Mohamed Suffian Mohamed Hashim

Mohamed Suffian Mohamed Hashim, or Tun Mohamed Suffian, was a distinguished Lord President of the Malaysian judiciary. Suffîan, or Suff as he was universally known, was a man who combined a high degree of administrative and legal ability with total integrity, great charm and infectious wit. He was born the second of fourteen children on 12 November 1917, in the village of Kota Lama on the Perak River near Kuala Kangsar. His father was a kadi of enlightened views in the nearby village of Lenggong.

In 1936, Suffian left for England, to study law at Gonville & Caius College, Cambridge, armed with a letter of introduction to the retired Hubert Berkeley, legendary District Officer of Upper Perak, well known to his father. In 1939, he graduated with a second-class degree. This was followed by an LL.B course, and exams at the Middle Temple. He was called to the Bar in 1941.

In 1961, Suffian was appointed High Court Judge, Kuala Lumpur, and was transferred to the High Court in Alor Star the following year. His five years there brought him into contact with Dr Mahathir Mohamed, then embarking on his political career. The relationship was a wary one. In 1968, he was appointed Judge of the Federal Court of Malaysia, Chief Justice in 1973, and Lord President in 1974. He held the latter post till his retirement in 1982. After his retirement, Suffian was much in demand to head international legal arbitration panels in Geneva and elsewhere.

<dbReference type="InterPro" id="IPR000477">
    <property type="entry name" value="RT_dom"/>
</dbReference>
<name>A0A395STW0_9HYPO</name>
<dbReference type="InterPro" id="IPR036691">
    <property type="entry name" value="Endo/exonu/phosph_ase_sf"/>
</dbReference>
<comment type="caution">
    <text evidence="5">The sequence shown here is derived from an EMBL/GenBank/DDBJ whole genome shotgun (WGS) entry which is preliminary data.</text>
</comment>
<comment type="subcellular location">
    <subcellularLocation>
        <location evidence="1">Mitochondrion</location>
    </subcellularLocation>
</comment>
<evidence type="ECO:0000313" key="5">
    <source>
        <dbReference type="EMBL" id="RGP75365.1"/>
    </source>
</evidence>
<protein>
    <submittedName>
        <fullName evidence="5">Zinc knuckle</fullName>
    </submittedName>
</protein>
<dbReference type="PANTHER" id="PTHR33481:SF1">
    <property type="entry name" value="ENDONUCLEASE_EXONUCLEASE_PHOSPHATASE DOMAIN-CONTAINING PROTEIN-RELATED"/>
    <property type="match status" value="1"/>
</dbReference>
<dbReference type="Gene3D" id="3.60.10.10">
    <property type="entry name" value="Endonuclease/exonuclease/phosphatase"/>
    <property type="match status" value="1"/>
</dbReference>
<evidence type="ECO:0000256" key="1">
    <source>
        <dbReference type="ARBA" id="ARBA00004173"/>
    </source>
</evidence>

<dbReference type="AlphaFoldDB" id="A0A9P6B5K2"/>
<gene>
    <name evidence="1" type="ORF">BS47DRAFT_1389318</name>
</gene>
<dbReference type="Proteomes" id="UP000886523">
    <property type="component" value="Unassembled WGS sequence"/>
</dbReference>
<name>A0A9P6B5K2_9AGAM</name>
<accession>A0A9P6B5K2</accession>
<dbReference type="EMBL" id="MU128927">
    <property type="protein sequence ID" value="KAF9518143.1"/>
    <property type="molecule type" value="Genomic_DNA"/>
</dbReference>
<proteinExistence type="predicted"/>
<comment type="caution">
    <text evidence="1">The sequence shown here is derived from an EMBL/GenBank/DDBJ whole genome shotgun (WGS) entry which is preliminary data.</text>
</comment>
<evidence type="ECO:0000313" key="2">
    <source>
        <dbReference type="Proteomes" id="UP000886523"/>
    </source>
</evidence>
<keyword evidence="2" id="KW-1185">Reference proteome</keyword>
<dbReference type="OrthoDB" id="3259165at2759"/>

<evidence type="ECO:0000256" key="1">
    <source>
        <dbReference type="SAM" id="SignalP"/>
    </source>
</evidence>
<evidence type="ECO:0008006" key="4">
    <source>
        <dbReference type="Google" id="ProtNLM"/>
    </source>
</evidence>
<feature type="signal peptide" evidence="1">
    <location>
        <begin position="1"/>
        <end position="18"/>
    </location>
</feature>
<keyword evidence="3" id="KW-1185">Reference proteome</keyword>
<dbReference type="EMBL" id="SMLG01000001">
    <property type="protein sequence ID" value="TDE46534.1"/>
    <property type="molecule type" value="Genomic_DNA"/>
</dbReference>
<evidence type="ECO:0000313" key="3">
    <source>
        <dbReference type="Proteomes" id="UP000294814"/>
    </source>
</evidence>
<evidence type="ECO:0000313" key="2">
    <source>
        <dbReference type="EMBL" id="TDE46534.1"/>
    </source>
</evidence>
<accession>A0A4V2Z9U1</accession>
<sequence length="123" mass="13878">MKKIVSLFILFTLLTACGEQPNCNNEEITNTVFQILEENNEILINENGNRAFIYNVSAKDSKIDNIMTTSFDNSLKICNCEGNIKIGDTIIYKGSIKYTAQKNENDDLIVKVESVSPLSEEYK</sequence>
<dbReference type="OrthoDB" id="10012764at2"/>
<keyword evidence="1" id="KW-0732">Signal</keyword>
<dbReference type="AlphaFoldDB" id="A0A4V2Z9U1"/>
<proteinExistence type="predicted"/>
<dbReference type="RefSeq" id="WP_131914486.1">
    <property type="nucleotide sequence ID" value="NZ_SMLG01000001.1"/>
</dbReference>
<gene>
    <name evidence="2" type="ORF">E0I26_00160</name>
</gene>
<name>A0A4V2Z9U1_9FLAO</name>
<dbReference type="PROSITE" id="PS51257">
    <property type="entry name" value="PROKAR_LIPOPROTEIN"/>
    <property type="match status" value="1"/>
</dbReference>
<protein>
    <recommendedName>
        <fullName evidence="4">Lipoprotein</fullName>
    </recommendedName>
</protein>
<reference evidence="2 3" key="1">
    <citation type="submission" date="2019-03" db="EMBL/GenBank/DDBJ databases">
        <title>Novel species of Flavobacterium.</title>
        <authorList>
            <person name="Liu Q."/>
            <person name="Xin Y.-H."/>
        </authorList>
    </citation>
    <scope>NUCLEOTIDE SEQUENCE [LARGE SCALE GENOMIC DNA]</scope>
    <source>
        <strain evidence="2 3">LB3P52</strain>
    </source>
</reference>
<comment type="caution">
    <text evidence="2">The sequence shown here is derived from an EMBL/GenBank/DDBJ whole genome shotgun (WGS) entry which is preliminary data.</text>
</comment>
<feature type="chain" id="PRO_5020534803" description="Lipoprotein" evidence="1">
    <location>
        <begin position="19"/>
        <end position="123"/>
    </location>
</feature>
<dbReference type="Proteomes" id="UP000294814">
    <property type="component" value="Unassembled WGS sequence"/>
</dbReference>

His publications included the first official translation into Malay of the Malayan Constitution (1963); An Introduction to the Constitution of Malaysia (1972) and, with F. A. Trinidade and H. P. Lee, The Constitution of Malaysia: Its Development 1957-1977 (1978), both published by Oxford University Press; as well as an article in JMBRAS on the tomb of a Brunei sultan who died in China.

The constitutional crisis in 1988 in Malaysia, which led to the sacking of Tun Salleh Abbas as Lord President, and the subsequent sacking by the executive of five Supreme Court judges, was a source of great distress and concern to him, marking, as he and many others believed at the time, the emasculation of the Malaysian judiciary, previously outstanding in its reputation for independence. Although by nature a modest and humble man, he spoke out bravely and publicly against the actions of Mahathir Mohamad, by then Prime Minister. Mahathir roundly and publicly denounced him. But he stuck to his guns. His misgivings expressed in 1988 had proved only too fully justified.

Tun Suffian was died in Kuala Lumpur on 26 September 2000 at the age of 82, and buried in the Royal Cemetery at Kuala Kangsar as a mark of the profound respect in which he was held by HRH the Sultan of Perak